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Social Modernisation and Irish Social Policy

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(ii) Social Modernisation and Irish Social Policy

In this essay I will discuss social modernisation and social policy in Ireland. Social modernisation is how societies change over time. In Irish social policy I will discuss two areas and the developments made in these areas from pre-independence up to the 1990s. The two areas I will discuss are health and education.

Since the latter part of the nineteenth century there was a growing attention given to the ‘social question’. This was the emergence of the development of economies, questions about meeting basic needs and acknowledging risks and the new ideas about the organisation of society. During the Irish Poor Law there was an underlying concern to protect the ethos of individualism. “Individualism is a belief that confers a central role on individuals in maintaining their own well-being” (Considine & Dukelow, 2009, page 84). During this time, poverty was seen as a fault on the individual rather than the state. This meant that the people were responsible for their own welfare; and so, the family was the primary source of welfare for individuals. During the mid- nineteenth century there was a period of immense social and economic change, due to industrialisation and urbanisation.  “The ‘social consequences of industrialisation’ according to Fraser (1984, p. 5), ‘provided the fieldwork with which social policy had to deal, and they were broadly of three sorts, affecting the individual, his work and his environment” (Considine & Dukelow, 2009, page 86). The regulation and monitoring of these factories became critical for the protection of its workers as it was a feature of state intervention affecting people’s lives. For example, from 1776 working in the mines was restricted to eight hours. Also due to the impact of industrialisation, it highlighted the welfare risks presented by poverty and poor housing conditions such as over-crowding. With this brought social risks. “Social risks refer to responsibilities that are beyond the control of an individual; they are shared in the sense that there are certain risks to which all of us are exposed in various ways.” (Considine & Dukelow, 2009, page 87). These were issues that were acknowledged to not go away without intervention by a larger body and significant investment. Due to this a number of health acts were enforced to abolish this problem. Through the latter part of the nineteenth century and particularly ‘one person, one vote’, this meant that individuals could finally express their views as a majority. Also with Karl Marx philosophy, made people question their work, whether they are alienated by it and highlighted the unequal level between the employers and employees.

The health sector is the most contested and debated area of social policy. Health inequality is broadly used to describe the differences in health status. “health inequality exists where differences in health are present across different income and social groups, and are considered the be avoidable and unfair” (Considine & Dukelow, 2009, page 237). These differences include individuals, population groups and groups positioned in unequal parts of society. During the Poor Law, before independence, the state was more involved in the frame work. Doctors could also have the right to practise privately. As development in medicine occurred this caused some problems to a certain extent. People had rising expectations which caused an increased pressure on the healthcare systems. With these advances came high costs, initially only accessible to patients in the private sector. This caused a growing strength in doctors which came with costly demands. The government then issued National Insurance Act which allowed those under a certain income to free access to a GP and medicines. After the independence there was little change being done in the policy. Areas were finding it difficult to fund the rising costs of hospital care. There also was a rising issues of infant mortality and TB. With the growing costs hospitals tried to rationalise for these developments in an attempt to have some equality between fee-paying patients and non-fee-paying patients. Between 1920 and 1930 hospital commission recommended “12 main hospital centres and the amalgamation of some of the voluntary hospitals so as to improve their facilities and coordinate their services” (Considine & Dukelow, 2009, page 253). Although despite the capitals investment there was little improvement in the population status. In 1945 the report of Department Commission on Health Services recommended a wide research in reorganisation of the health services, for example, countries would become responsible for comprehensive family medical services. This was met with a strong opposition from the medical profession and the Catholic church. In the early 1950s there was a nationwide vaccination and also extra beds supplied in hospitals. By the end of the decade TB was no longer a major problem. In the 1960s and 1970sthe health system turned to the administrative reform and continued in attempts to rationalise services. In 1966 “The White Paper recommended that category in individuals be granted a choice of doctor and a choice of pharmacist” (Considine & Dukelow, 2009, page 257), this was instead of receiving medicine directly from a doctor. Doctors would also be forced to treat these patients in the same facilities as private patients. The aim was to eliminate the differences in GP access between public and private. The White Paper also saw that country hospitals were no longer suited as a main hospital for a region as it needed to be based in a larger region; so as to be tied to regional administration than county-based. In 1967, what came to be known as the Fitzgerald report, saw that 12 general hospitals would all have 300 beds to cover a population of 120,000 people. This would then offer all the main services along with two consultants per speciality. In 1979 people to all user categories were rewarded free hospital care. Although this saw an increase on expenditure. In Ireland the health expenditure exceeded the OECD average. The key idea is to reduce inequality in the health system include waiting list initiatives, modifications to the public/private mix, the growth of private hospitals, issues in relation to the private health insurance and the developments in primary care.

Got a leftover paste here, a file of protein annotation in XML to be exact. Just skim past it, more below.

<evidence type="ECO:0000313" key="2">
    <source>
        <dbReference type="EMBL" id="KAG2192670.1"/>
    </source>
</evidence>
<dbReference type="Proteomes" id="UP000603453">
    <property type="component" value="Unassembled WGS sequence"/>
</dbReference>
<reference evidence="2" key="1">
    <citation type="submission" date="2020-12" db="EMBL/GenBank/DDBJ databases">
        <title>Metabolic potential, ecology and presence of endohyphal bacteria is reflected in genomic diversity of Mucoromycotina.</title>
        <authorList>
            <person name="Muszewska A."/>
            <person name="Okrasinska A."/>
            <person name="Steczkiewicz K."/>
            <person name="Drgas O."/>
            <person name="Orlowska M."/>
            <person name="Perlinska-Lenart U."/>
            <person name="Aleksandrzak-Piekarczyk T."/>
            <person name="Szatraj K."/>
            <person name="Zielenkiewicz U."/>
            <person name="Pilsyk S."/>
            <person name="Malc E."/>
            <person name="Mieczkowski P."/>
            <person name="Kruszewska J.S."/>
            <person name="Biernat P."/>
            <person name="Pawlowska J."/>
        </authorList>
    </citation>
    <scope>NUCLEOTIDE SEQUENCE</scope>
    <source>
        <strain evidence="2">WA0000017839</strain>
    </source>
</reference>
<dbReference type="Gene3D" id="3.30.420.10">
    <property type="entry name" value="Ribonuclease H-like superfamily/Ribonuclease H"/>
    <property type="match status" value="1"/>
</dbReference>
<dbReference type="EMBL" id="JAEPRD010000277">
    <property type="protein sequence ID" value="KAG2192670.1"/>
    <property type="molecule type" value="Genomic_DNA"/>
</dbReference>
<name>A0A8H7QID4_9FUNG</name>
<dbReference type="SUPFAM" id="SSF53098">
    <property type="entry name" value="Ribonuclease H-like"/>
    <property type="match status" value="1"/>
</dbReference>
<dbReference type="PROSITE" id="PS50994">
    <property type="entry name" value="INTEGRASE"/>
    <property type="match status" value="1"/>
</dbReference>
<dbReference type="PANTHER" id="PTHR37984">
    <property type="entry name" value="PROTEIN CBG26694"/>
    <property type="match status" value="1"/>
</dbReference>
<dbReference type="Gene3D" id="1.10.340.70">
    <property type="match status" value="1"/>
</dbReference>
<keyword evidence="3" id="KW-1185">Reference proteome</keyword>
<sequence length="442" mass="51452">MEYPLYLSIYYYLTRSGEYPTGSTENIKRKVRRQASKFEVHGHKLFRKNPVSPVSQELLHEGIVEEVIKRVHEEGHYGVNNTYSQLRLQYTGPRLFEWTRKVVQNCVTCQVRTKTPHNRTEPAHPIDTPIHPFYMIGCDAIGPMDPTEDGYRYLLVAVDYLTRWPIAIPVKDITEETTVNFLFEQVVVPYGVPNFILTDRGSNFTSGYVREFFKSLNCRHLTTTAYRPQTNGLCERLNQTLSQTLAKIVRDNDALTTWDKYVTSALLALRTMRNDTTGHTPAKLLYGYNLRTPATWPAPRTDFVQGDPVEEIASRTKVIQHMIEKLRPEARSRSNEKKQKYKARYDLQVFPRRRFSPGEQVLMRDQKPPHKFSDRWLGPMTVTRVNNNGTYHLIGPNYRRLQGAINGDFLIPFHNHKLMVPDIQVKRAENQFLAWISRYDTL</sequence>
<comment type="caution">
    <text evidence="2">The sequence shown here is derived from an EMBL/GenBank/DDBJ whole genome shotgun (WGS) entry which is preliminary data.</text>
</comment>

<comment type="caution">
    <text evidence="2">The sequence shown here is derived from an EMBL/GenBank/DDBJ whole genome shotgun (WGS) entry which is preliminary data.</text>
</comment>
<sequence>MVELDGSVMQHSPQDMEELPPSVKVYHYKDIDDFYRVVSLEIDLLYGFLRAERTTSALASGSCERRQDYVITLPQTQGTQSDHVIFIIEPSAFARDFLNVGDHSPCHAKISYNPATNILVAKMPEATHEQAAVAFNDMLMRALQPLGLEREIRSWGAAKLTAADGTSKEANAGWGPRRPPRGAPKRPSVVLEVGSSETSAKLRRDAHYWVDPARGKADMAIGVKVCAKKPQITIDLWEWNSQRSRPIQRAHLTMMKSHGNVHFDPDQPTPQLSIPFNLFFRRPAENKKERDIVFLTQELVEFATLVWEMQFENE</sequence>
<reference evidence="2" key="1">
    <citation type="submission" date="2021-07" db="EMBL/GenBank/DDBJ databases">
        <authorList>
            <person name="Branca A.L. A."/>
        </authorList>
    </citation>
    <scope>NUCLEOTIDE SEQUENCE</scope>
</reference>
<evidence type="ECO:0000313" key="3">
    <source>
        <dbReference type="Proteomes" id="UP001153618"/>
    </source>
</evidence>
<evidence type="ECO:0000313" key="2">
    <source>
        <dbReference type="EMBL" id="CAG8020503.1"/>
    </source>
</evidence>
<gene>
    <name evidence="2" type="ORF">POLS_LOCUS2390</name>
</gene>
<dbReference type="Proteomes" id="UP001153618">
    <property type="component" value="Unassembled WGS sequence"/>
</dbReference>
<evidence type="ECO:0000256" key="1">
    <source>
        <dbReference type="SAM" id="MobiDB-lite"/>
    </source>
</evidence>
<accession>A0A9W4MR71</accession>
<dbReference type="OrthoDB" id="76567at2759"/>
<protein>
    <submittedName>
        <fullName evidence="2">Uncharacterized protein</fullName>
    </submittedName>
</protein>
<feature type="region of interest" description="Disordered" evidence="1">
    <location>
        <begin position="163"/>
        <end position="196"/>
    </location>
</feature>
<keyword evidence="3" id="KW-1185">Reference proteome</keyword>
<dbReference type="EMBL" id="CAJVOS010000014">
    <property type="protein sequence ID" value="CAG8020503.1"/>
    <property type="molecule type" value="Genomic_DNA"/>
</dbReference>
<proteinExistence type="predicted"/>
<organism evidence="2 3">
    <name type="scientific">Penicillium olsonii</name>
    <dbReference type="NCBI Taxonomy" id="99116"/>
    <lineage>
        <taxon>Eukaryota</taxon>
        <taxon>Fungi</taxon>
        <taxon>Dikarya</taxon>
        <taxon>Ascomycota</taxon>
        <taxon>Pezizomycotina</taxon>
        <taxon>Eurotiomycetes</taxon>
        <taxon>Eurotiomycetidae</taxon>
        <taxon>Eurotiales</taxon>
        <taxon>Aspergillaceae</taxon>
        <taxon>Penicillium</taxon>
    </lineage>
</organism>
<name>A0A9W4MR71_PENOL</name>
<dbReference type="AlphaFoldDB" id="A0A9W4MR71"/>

Through the education system, it is important that they are seen to be offering everyone an equal chance. The outcome is to have a meritocratic society. “Meritocratic societies are those in which achievement and success reflect availability and effort rather than factors such as class, race, religion, gender or family background and connections” (Considine & Dukelow, 2009, page 288) The education policy before Irish independence was a denominational system. The boards at both primary and secondary level education were represented by main religions. From the state point of view, the primary school system was fragmented and also posed a threat to colonial rule. As a result, the state only supported national primary school in 1831. Due to the Intermediate education act in 1878 girls were almost excluded from education as a result of the Catholic church opposition: “Men’s sphere was the public world of work and commerce while woman’s was the private world of home” (Considine & Dukelow, 2009, page 301). Third level education was also dominated by churches and also participation was again, mainly male. Trinity college was the first established university in Ireland and was dominated by the Church of Ireland. By the mid nineteenth century there was a demand for third level education suitable for the middle class. An alternative Catholic university was established by the Catholic church in 1854 which became University College Dublin. Many non-denominational universities were established in Belfast, Cork and Galway. By 1908, after decades of proposals, an Irish University Act was passed. A new National university of Ireland (NUI) was established through three colleges, Queens college at Cork and Galway and the Catholic University in Dublin (UCD). This act facilitated the Catholic control. During the 1920s and up to the 1950s there were minimal changes. With the opportunity of the new state there was a promotion to the nationalism culture, religious instruction and Irish language took centre place. Through primary school education new curriculum was introduced. There were fewer subjects, instruction in Irish and there were concerns involving the re educational impact. Children’s attendance between the ages of six and fourteen was mandatory in 1926. Secondary school remained private with few scholarships for ‘bright’ children. Focus was to prepare the middle class for middle class jobs. In third level, the Catholic ethos pervade. There was an emerging careerism which increased demands on places. Irish state made its largest investment in educational building with Belfield campus in UCD. During the 1960s to the 1980s came a change in education. New curriculum was introduced which emphasised on child development and school management began to open up. Secondary level introduced free post-primary education. Although there was still private education as not all go free. Through third level in 1968 there was a substantial expansion in mean tested grants. Participation through all educational levels increased but there was still substantial class inequality. Since the 1990s drastic changes have been made through increase in funding and more policies. There were expansions in the system with early childhood and a greater focus on educational disadvantage. Through pre-school there was a failure to recognise its importance and there lagged being one of the lowest in Europe. 1999 revised primary school curriculum but far more changes occurred at second level with transition year and leaving cert vocational and applied programmes. Since the 1990s there was a persisting disadvantage in early school leaving viewed strongly related to poverty. With more choice it also did not mean greater integration seen with community national schools and multi-denominational.